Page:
My favorite thing about home health care is wound care. I love it. It excites me. Others may find it revolting, whereas I find it extremely interesting. It amazes me how a body can repair itself. However, wound care in the home setting, does have it difficulties. You are hindered by inadequate lighting. Burdened with pets running rampid, in the home, causing your clean or sterile field to become contaminated. Home health nurses deal with wounds on every part of the wound spectrum, from skin tears to burns. The biggest obstacles is finding a willing and able caregiver to teach.
Here are some tips to enable you to better care for your wound care patients, in the home setting:
- Nurses typically use a clean versus sterile technique. Call the patient before you visit and ask them to put away any pets. There's nothing like placing a wound vac, on a wound, only having to remove it because cat hair has gotten into the transparent draping. Having pets contained lessens the chances of stray hair flying everywhere.
- Make sure that the patient has a clean place to store supplies. This place should be away from pets, children, and etc. Advise them to purchase a plastic tote if neccessary.
- Have all supplies readily available before beginning treatment. Gather all your supplies and arrange them on a plastic draping. Make sure you have disposable bags to properly dispose of soiled dressings and supplies.
- Designate a specific place where treatment should take place. Advise patients to keep this area as clean and clutter free as possible.
- Take clear pictures of wounds, keep good measurements, and document well.
- Measure using the same type of tool, using same method of measurement, and same way. If you used centimeters, measured from head to toe, with an "L" shaped disposable ruler, on admission, then continue to use the same until the patient is discharged.
- "Measure Every 7 days. Length x Width x Depth in centimeters Head to toe direction, clock face. Measure undermining and tunneling @ deepest point. Document +8 if cotton tip applicator doesn’t reach. NEVER APPROXIMATE MEASUREMENT."(Cheryl Carver-LPN,WCC,CWCA,FACCWS,DAPWCA,CLTC, Founder of Wound Care Education Consultants, LLC)
- Encourage the patient and caregiver to be involved in wound care. The purpose of home health is to TEACH! The patient and caregiver should be knowledgeable of wound care(step by step guide to treatment, how often to change, etc) signs and symptoms of infection, proper nutrition to aid in wound healing, and have an idea of what necrotic tissue looks like.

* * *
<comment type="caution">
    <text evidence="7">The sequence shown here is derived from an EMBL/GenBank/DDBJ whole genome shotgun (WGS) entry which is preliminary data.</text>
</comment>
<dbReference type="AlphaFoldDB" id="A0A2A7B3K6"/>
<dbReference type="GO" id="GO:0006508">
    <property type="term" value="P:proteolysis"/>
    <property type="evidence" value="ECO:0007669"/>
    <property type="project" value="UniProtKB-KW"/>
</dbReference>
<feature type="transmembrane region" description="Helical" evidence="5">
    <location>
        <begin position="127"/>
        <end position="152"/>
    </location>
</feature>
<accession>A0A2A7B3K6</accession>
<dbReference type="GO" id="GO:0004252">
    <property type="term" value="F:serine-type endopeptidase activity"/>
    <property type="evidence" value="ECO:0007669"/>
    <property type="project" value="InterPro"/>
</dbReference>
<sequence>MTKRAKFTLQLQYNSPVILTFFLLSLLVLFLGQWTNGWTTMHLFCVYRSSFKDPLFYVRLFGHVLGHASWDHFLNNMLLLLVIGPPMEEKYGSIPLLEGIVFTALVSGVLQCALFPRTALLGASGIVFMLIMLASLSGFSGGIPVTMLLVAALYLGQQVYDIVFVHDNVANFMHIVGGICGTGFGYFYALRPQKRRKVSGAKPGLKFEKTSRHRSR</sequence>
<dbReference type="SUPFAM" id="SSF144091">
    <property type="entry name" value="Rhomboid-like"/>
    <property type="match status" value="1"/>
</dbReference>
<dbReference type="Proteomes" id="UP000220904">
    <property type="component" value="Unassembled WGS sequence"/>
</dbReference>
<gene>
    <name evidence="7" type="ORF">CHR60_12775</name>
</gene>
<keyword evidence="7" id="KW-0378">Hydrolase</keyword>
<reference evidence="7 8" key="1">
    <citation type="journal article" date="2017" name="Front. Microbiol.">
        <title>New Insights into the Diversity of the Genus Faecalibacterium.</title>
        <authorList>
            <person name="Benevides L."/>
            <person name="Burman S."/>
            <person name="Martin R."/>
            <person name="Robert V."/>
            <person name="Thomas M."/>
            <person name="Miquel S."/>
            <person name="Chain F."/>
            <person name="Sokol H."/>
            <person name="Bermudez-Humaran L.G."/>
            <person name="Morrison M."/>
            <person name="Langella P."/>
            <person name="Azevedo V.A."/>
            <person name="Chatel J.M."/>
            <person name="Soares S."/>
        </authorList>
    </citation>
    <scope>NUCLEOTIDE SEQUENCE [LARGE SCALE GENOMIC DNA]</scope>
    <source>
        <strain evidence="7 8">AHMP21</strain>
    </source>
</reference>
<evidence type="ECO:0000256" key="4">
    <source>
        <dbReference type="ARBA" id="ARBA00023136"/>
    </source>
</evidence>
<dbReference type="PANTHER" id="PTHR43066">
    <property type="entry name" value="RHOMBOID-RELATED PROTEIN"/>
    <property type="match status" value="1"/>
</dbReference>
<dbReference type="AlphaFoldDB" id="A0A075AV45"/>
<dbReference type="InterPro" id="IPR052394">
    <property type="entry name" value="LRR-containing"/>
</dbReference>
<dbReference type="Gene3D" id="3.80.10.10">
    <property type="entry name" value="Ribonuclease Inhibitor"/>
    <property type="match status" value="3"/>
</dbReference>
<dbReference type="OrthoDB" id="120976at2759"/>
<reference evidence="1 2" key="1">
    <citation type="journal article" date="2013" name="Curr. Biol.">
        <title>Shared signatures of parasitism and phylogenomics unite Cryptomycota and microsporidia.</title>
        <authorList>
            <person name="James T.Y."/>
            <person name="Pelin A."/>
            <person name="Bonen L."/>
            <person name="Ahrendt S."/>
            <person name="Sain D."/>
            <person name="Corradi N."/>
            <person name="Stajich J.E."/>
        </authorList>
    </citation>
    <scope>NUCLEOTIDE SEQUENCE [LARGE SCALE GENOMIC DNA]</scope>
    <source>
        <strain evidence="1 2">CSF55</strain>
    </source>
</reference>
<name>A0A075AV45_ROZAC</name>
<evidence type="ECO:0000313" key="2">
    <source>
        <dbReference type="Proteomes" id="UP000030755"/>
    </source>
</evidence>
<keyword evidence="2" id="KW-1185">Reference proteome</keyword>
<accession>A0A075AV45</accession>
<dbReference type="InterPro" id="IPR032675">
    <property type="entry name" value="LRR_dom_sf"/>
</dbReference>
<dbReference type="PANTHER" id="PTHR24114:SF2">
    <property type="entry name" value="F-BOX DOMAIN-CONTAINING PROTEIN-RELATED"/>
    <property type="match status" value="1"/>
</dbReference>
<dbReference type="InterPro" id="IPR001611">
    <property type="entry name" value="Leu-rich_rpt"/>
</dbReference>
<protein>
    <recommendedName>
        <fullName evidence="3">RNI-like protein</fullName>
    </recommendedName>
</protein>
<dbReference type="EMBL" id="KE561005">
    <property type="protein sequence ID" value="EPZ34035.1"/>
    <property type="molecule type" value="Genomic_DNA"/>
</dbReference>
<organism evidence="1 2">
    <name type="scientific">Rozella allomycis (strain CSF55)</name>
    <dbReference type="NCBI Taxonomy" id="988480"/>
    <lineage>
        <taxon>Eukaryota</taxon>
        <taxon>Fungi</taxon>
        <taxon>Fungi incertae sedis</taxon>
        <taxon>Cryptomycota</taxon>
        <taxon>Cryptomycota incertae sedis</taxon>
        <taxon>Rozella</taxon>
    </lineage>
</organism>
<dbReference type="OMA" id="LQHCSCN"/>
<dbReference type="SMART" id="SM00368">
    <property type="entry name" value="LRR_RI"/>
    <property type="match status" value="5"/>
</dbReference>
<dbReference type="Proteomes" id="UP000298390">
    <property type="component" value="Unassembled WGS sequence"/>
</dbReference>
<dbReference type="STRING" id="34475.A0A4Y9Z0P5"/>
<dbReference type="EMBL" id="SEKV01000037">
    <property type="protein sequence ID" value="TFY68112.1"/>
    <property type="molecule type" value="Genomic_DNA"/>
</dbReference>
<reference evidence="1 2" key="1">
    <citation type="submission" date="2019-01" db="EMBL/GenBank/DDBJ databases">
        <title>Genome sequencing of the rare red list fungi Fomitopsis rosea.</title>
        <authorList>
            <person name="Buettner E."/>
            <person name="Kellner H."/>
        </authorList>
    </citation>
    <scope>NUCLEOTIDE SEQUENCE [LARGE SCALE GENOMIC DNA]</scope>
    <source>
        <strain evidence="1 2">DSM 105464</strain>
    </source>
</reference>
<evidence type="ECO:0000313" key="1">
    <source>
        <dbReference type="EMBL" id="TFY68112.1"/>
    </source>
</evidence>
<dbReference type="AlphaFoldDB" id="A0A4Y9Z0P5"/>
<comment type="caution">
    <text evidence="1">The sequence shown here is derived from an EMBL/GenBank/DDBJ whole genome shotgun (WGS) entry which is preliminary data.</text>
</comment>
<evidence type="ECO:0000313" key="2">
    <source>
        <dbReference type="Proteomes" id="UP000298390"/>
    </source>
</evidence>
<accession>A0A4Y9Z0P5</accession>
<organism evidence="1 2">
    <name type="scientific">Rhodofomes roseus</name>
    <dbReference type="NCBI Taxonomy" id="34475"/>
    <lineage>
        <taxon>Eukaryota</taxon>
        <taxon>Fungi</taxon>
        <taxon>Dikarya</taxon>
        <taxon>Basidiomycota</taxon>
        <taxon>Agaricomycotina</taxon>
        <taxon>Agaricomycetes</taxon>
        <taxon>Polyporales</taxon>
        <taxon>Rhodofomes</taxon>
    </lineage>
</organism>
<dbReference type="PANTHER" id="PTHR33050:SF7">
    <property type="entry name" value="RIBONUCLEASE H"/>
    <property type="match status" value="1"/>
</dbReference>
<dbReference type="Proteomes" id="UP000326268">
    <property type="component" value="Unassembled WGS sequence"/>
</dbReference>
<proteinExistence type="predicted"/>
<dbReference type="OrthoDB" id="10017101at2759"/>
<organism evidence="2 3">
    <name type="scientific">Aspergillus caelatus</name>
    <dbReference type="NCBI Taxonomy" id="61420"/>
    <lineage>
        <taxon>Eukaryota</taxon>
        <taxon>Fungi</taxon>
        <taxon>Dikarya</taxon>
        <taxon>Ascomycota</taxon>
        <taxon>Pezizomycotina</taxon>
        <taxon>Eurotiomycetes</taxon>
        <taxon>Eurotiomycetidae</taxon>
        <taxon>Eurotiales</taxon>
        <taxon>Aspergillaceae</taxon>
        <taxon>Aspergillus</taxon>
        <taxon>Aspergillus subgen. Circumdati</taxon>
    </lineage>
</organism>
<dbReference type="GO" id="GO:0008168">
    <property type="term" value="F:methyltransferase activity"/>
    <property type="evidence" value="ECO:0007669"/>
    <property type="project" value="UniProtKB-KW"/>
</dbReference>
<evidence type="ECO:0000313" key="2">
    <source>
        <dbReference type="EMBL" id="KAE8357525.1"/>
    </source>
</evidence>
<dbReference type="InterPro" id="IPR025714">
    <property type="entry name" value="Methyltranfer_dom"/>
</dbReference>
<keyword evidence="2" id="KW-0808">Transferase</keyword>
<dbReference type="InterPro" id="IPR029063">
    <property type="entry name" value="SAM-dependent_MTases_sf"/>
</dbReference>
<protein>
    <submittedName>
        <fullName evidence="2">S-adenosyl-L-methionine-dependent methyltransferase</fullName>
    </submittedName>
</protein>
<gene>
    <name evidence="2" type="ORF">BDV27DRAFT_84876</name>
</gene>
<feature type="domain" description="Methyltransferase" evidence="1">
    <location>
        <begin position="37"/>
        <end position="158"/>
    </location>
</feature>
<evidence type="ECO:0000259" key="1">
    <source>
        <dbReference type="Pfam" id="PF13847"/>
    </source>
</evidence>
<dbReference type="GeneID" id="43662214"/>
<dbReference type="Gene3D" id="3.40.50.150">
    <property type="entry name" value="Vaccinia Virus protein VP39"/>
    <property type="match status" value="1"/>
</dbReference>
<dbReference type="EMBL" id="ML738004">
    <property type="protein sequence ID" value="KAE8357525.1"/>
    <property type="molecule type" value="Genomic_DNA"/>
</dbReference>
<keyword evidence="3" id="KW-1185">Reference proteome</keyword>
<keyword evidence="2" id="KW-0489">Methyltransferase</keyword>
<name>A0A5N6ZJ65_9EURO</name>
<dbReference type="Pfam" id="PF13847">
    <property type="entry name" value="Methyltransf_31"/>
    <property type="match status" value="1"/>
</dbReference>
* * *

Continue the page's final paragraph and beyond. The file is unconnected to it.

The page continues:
- Develop a trusted bond and rapport with the patient's physicians. This means all physicians. A diabetic patient may be under the care of a surgeon, for his wounds; however, it may be imperative to consult with his endocrinologist or primary care physician to adjust his insulin or diabetic agent, as high blood sugar will delay wound healing.
- Order supplies before you run out....self explanatory.
- Be your patient's advocate. Some physicians may not be up to date on the latest wound care. If a wound is not showing improvement within 3 weeks, it may be time to try something else. Call the physician. This is where your notes and pictures become handy. Paint a picture and relay to the physician that the wound is stagnant or declining. An example would be silver wound dressings. Although, they are antimicrobial and have their advantages, studies have shown that using silver for extended periods (greater than two weeks) offers little clinical benefit. Yet, we still find cases where silver is being used for months and months. Educate yourself!
Warm cleaning solutions and ointments before you apply them. It makes wound care more comfortable for the patient, but also aids in speeding healing.
Get creative when applying dressings. "A wound care expert shared advice for dressing a sacral wound, a notoriously problematic area for caregivers. Turn the dressing so the corner of the dressing is in the gluteal fold — corner down, so to speak,” explains Derma Sciences clinical specialist Ann Avery, RN, CWCN, LNC. “This will allow the dressing to stay on longer as the seal stays more intact and doesn't allow incontinency to travel up the gluteal fold under to the dressing to contaminate the wound bed.” (www.mcknights.com)
- Don't be afraid to ask for help. In hospital and long term care facilities some wounds require two sets of hands. Home health is no different. Ask that another nurse be sent, with you, until you can properly teach the caregiver to aid you, in wound care. This will save you valuable time, as well as increase comfort for the patient.
- Use proper body mechanics. Position the patient so that the wound is clearly exposed and easy to get to. You may want to have the patient purchase pads( some purchase puppy pads because they are inexpensive) to use during wound care, to avoid making a mess. At the least, use a clean towel.
- Be confident. Your lack of confidence in your skills will show. It will make the patient uncomfortable and can cause you to second guess and miss something vital.
- Remember to address the whole patient, not just the hole, in the patient. Teach the patient proper nutrition, proper hydration, the importance of maintaining a therapeutic blood glucose level, avoiding alcohol, repositioning, smoking cessation, and etc.